The publisher writes:
“The most comprehensive contemporary work on exclusive psalmody now interacts with more recent scholarship, answering those who critique singing only psalms in worship. Like previous editions, it examines the sufficiency and propriety of the Psalter, the testimony of Scripture, the regulative principle, and the testimony of history. In the fourth edition there is a new Bibliography and new subject and author indices.”
Presbyterian denominations practicing exclusive psalmody:
American Presbyterian Church
Associated Presbyterian Churches
Australian Free Church
Evangelical Presbyterian Church in Australia
Free Church of Scotland (Continuing)
Free Presbyterian Church of Scotland
Presbyterian Church of Eastern Australia
Presbyterian Reformed Church
Reformation Presbyterian Church, Australian Presbytery
Reformed Presbyterian churches
Reformed Presbyterian Church of Australia
Reformed Presbyterian Church of Ireland
Reformed Presbyterian Church of North America
Reformed Presbyterian Church of Scotland
Reformed Presbyterian Church of Malawi
Southern Presbyterian Church in Australia
Westminster Presbyterian Church in the United States
Igreja Puritana Reformada no Brasil (Puritan Reformed Church in Brazil)
Pilgrim Covenant Church (Singapore)
Dutch Reformed denominations practicing exclusive psalmody:
Free Reformed Churches of North America
Gereja Jemaat Protestan di Indonesia
Heritage Reformed Congregations
Netherlands Reformed Congregations
Nigeria Reformed Church
Old-Reformed Congregations in the Netherlands (Oud Gereformeerde Gemeenten in Nederland)
Old-Reformed Congregations (unconnected) (Oud Gereformeerde Gemeenten buiten verband)
Reformed Congregations (Gereformeerde Gemeenten)
Reformed Congregations in the Netherlands (Gereformeerde Gemeenten in Nederland)
Reformed Congregations in the Netherlands (unconnected) (Gereformeerde Gemeenten in Nederland (buiten verband))
Reformed Congregations in North America
Restored Reformed Church (Hersteld Hervormde Kerk) From Wikipedia, the free encyclopedia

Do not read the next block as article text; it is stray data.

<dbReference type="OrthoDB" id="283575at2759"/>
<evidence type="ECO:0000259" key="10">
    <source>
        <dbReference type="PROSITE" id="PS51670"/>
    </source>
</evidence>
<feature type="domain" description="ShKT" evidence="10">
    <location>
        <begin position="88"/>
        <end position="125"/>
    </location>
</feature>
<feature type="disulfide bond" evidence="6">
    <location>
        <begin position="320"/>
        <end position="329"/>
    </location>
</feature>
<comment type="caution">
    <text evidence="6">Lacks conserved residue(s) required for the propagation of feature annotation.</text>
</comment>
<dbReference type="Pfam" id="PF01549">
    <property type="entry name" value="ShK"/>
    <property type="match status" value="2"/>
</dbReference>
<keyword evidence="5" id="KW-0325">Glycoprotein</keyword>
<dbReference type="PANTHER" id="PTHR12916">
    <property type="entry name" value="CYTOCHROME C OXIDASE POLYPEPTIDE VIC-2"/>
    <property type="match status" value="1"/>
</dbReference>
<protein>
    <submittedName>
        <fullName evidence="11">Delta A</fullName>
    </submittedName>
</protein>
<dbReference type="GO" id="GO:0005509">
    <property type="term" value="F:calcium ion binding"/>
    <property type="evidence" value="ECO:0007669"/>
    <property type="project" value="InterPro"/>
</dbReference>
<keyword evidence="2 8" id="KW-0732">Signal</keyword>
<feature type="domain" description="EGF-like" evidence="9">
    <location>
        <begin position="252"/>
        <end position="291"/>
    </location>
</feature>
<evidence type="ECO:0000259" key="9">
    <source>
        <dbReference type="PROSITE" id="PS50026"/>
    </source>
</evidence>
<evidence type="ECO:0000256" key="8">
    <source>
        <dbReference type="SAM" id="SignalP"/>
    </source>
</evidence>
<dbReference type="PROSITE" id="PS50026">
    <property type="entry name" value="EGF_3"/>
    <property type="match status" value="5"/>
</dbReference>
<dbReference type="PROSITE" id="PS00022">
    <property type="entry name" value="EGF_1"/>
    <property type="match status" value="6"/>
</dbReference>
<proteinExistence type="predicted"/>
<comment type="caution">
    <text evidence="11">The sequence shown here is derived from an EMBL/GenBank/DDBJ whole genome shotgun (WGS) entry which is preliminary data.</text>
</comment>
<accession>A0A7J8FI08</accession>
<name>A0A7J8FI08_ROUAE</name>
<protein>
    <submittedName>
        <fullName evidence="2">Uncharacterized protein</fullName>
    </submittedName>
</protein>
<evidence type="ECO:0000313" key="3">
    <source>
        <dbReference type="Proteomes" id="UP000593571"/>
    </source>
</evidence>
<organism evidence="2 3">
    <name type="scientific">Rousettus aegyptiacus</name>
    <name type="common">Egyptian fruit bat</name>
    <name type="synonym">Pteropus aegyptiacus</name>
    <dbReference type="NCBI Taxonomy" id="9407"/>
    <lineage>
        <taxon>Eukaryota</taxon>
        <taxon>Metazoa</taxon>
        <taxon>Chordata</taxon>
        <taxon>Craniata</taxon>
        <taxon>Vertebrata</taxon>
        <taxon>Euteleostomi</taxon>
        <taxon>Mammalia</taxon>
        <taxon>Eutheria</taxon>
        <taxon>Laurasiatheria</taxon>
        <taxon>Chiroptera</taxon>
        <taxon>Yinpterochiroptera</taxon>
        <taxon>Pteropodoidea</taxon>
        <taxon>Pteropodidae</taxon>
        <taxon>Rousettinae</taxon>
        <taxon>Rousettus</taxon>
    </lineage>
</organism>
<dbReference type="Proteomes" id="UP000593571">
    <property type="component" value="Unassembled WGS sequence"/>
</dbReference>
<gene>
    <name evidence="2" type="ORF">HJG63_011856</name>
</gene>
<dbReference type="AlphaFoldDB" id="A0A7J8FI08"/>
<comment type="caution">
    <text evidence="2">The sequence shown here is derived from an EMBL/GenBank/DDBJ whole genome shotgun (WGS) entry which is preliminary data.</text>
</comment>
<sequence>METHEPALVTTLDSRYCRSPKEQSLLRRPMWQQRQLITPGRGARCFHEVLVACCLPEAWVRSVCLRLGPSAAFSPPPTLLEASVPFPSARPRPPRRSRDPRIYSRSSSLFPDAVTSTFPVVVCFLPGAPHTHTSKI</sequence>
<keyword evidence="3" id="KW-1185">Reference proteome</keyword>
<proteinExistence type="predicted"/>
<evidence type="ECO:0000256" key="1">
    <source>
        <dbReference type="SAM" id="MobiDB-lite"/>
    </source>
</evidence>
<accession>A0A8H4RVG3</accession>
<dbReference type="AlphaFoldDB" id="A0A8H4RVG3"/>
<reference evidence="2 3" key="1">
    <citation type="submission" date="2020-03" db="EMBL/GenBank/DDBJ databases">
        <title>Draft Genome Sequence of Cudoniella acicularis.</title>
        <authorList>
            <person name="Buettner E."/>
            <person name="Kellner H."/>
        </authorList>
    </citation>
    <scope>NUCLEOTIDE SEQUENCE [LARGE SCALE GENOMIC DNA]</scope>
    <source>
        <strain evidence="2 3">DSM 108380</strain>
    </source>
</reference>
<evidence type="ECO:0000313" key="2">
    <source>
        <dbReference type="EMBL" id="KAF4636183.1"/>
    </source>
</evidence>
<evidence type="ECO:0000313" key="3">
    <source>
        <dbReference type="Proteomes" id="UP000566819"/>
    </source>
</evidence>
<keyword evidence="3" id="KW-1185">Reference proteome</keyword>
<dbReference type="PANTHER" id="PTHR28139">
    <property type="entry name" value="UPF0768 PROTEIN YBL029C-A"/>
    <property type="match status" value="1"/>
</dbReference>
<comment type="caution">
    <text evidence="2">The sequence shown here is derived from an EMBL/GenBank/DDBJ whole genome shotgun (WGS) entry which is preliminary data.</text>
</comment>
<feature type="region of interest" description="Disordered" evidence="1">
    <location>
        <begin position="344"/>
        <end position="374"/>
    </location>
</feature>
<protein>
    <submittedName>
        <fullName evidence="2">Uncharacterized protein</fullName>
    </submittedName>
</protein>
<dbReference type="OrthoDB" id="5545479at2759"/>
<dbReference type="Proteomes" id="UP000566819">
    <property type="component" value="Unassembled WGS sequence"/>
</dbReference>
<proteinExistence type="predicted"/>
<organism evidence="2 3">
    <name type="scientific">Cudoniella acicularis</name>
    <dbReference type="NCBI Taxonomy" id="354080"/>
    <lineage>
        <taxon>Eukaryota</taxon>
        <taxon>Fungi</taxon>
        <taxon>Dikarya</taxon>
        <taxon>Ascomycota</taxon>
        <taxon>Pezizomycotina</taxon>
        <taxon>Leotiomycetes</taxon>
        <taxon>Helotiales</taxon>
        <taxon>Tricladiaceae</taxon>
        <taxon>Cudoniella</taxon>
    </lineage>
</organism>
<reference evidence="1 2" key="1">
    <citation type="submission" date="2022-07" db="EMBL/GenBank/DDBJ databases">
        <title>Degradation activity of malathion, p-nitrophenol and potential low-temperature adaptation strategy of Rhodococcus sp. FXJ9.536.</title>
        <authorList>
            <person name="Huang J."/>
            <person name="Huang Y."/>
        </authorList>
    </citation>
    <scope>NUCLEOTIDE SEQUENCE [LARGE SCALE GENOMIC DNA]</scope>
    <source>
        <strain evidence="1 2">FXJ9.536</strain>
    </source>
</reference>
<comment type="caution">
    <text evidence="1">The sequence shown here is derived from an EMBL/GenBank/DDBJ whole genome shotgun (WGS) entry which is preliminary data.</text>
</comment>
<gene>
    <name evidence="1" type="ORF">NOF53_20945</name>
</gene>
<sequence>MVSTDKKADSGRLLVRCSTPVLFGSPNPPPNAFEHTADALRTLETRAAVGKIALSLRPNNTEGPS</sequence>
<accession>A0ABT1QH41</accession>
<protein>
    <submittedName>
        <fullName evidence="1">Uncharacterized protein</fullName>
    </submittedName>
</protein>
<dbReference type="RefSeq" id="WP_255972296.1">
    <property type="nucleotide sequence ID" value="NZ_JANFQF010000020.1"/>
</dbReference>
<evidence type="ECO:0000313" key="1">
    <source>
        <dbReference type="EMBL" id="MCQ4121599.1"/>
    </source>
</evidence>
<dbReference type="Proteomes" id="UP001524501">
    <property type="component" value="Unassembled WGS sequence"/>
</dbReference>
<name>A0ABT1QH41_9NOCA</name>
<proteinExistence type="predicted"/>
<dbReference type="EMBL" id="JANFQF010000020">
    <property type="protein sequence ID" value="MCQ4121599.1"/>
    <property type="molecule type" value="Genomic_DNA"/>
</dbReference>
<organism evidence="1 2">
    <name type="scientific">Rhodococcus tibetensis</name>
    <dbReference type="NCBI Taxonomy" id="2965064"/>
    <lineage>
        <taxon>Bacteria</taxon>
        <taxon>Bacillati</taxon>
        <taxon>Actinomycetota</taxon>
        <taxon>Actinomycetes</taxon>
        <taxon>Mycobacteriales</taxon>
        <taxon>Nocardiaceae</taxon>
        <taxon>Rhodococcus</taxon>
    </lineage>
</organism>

Reformation leader John Calvin on Psalm singing:
“Now what Saint Augustine says is true, that no one is able to sing things worthy of God unless he has received them from Him. Wherefore, when we have looked thoroughly everywhere and searched high and low, we shall find no better songs nor more appropriate to the purpose than the Psalms of David which the Holy Spirit made and spoke through him. And furthermore, when we sing them, we are certain that God puts the words in our mouths, as if He Himself were singing in us to exalt His glory.” - John Calvin, Epistle to the Reader, Genevan Psalter (1542)
A noteworthy observation:
“Wherever the Psalter is abandoned, an incomparable treasure vanishes from the Christian Church. With its recovery will come unsuspected power.” - Dietrich Bonhoeffer
Although not dealing with the subject matter of the above primer, Bonhoeffer’s Psalms: The Prayer Book of the Bible is a must-read.
Bonhoeffer’s publisher writes:
“Jesus died with a psalm on his lips. For millennia, humans have been shaped by the Psalms. And before the Nazis banned him from publishing, German theologian Dietrich Bonhoeffer published this book on the Psalms.”
“What comfort is found in the Psalter? What praise, and what challenge? What threat? In the pages of Psalms: The Prayer Book of the Bible, discover the richness this book of Scripture held for Bonhoeffer, and learn to pray psalms along with Christ.”
“Study to shew thyself approved unto God, a workman that needeth not to be ashamed, rightly dividing the word of truth.” (2 Timothy 2:15)
1. Michael Bushell, Songs of Zion, (Norfolk Press, Norfolk Virginia), pp. 217-218.
Mr. Kettler has previously published articles in the Chalcedon Report and Contra Mundum. He and his wife Marea attend the Westminster, CO, RPCNA Church. Mr. Kettler is the author of books defending the Reformed Faith. Books can be ordered online at www. JackKettler .com